Toxic Followers by Ira Chaleff
Those of us in the followership field have given considerable thought to the
subject of toxic leadership. We will also need to deal at some point with
the uncomfortable issue of toxic followership.
The Washington Post gave its top headline today, July 5, 2008, to an article
titled "Inside Mugabe's Violent Crackdown." The article gives surprisingly
detailed accounts of the deliberations that occurred inside President Robert
Mugabe's inner circle after he lost the initial vote for re-election to the
position he has held for 28 years since Zimbabwe threw off colonial rule.
The article reports that:
"Mugabe told the gathering he planned to give up power in a televised
speech to the nation the next day, according to the written notes of one
participant that were corroborated by two other people with direct knowledge
of the meeting.
"But Zimbabwe's military chief, Gen. Constantine Chiwenga, responded
that the choice was not Mugabe's alone to make. ,,, Chiwenga told Mugabe his
military would take control of the country to keep him in office or the
president could contest a runoff election, directed in the field by senior
army officers supervising a military-style campaign against the opposition.
".the plan was given a code name: CIBD. The acronym, which proved
apt in the fevered campaign that unfolded over the following weeks, stood
for Coercion, Intimidation, Beating, Displacement."
"In the three months between the March 29 vote and the June 27
runoff election, ruling party militias under the guidance of 200 senior army
officers battered the Movement for Democratic Change, bringing the
opposition party's network of activists to the verge of oblivion. By
election day, more than 80 opposition supporters were dead, hundreds were
missing, thousands were injured and hundreds of thousands were homeless.
Moran Tsvangirai, the party's leader, dropped out of the contest and took
refuge in the Dutch Embassy.
"The account reveals previously undisclosed details of the strategy
behind the campaign as it was conceived and executed by Mugabe and his top
advisors, who from that first meeting through the final vote appeared to
hold decisive influence over the president.
". The notes and interviews make clear that its (Mugabe's political
party) military supporters, who stood to lose wealth and influence if Mugabe
bowed out, were not prepared to relinquish their authority simply because
voters checked Tsvangirai's name on the ballots."
This is a rare documented look into the inner circles of power. We see a
leader who was apparently inclined to do the right thing per the tenets of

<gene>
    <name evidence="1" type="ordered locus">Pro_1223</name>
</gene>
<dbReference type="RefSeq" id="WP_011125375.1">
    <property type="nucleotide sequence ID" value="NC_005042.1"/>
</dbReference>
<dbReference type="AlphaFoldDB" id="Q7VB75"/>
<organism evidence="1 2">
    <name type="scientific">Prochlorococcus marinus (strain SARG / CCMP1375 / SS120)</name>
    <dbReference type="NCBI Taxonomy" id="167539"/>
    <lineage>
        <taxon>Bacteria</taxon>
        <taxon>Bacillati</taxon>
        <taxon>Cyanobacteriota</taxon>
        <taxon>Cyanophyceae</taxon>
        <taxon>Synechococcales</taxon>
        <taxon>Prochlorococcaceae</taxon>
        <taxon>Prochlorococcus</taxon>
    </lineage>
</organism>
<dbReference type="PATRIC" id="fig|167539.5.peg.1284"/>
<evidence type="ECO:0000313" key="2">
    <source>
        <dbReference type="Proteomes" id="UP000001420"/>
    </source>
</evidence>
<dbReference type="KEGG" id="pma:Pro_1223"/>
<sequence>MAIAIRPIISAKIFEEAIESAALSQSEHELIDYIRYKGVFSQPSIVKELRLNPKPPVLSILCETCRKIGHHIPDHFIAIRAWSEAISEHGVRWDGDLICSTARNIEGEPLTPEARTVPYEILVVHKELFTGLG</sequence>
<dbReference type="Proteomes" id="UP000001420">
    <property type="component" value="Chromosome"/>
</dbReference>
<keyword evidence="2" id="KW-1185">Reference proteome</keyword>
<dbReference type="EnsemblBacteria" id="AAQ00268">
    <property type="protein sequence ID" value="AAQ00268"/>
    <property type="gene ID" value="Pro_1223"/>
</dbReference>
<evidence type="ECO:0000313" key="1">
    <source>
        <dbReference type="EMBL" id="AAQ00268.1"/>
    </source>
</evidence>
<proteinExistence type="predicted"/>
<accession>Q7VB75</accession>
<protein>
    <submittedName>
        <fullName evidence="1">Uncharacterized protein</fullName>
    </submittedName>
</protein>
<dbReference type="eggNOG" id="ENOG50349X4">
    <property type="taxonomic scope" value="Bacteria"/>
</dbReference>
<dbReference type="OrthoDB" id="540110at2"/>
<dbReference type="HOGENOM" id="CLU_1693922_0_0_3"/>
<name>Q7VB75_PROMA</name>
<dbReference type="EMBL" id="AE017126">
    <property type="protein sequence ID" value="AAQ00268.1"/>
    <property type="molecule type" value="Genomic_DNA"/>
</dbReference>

democratic transitions and was talked out of doing so by at least one of his
followers who commanded the country's military power. While Mugabe clearly
could have stood his ground, he was swayed by the toxic follower's
determined arguments. While we can argue that the leadership role in this
case passed from the President to the military commander whose aims and
methods were both toxic, from the perspective of structural government roles
and authorities, the military commander was in the formal follower role and
exerted his toxic influence upwards as well as outwards and downwards.
There is often an implicit assumption in followership studies, including my
own, that Lord Acton's famous assertion "Power tends to corrupt. Absolute
power corrupts absolutely" applies to the positional leader, and that
followers have the responsibility to mitigate the distorting effects of
power. Clearly, from the example cited here, the reflected power
senior-followers/subordinate leaders enjoy is equally capable of corrupting
the positional follower role. This would appear to invite its own track of
study and practice that focuses on how leaders identify, insulate themselves
from and disempower toxic followership. The interaction of power's tendency
to corrupt both the positional leader and those close to and
benefiting from the positional power is sure to pose great challenges to
both this field of study and to practitioners working to detoxify the
For the full article on the Mugabe campaign of violence see:
Interesting thoughts and the inclusion of information from the inner-
circle, or circle of influence, provides some light on the country's
management. It also gives pause, and this is from an untrained, and
unknowing observer, that the military is the real leader, Mugabe is a
pawn or public face. If so, I suspect Mugabe's presence may be
shortened if he dare cross the real (military) leadership, too much, too
often.--Gene Dixon Director, ECU Engineering, Ink, East Carolina University